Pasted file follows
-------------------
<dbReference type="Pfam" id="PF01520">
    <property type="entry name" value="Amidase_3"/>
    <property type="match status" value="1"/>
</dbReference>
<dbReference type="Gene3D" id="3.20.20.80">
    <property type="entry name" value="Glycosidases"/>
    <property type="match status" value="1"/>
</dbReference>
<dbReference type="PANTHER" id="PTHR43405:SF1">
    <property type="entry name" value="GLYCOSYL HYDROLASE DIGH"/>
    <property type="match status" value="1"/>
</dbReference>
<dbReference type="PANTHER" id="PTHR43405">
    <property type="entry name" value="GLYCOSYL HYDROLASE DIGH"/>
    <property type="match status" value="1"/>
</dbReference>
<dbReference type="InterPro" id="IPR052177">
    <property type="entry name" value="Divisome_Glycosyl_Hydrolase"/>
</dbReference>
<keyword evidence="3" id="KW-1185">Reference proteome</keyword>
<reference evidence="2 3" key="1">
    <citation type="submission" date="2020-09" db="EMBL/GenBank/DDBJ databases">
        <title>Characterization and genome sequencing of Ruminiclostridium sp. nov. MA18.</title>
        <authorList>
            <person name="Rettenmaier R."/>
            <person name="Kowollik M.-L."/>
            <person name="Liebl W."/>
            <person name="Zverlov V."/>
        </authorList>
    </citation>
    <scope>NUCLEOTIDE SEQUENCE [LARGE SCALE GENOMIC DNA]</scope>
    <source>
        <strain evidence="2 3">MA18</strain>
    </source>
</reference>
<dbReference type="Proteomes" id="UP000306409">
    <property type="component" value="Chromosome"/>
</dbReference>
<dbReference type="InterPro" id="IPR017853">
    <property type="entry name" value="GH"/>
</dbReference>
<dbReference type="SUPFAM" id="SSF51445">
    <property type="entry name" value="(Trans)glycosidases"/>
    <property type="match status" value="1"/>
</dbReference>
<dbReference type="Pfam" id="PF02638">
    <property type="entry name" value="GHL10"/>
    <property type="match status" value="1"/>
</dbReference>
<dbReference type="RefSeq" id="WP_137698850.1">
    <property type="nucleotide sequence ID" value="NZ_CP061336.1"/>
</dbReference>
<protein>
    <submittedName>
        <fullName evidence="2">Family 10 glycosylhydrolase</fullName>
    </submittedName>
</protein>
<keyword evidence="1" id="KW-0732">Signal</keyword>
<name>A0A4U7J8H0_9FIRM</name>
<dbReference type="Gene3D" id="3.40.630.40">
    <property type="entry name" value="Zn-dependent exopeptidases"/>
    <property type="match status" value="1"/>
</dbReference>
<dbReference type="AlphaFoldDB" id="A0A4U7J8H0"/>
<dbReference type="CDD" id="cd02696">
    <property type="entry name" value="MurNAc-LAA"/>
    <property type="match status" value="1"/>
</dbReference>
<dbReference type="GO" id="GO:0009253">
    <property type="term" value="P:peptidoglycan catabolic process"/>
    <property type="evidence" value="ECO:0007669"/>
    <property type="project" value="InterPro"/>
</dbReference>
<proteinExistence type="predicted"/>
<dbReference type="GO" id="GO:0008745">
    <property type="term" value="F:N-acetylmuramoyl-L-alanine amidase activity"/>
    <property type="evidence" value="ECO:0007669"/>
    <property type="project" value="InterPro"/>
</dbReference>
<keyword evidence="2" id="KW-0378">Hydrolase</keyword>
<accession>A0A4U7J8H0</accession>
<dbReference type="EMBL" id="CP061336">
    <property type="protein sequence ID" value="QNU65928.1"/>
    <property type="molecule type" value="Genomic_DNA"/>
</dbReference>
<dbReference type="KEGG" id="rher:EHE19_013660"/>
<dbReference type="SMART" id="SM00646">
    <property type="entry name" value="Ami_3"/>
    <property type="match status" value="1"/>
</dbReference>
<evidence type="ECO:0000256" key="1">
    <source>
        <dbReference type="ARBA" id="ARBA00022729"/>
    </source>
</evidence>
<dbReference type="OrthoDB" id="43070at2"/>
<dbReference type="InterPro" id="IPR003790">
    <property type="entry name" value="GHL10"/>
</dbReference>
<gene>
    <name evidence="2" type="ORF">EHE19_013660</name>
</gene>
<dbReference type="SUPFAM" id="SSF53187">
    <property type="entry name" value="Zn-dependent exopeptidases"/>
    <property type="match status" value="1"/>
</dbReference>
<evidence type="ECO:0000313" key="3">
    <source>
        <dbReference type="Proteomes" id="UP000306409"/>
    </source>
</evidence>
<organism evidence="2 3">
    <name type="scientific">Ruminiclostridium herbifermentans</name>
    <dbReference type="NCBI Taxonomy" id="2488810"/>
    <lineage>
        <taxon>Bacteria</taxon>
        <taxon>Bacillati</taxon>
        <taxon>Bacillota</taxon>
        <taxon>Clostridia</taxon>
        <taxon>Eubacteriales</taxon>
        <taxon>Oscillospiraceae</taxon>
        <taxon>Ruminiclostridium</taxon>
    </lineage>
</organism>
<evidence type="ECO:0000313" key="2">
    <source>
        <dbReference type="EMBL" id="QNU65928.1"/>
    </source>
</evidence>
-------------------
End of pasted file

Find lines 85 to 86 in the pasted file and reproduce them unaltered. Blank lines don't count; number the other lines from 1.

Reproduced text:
</dbReference>
<dbReference type="KEGG" id="rher:EHE19_013660"/>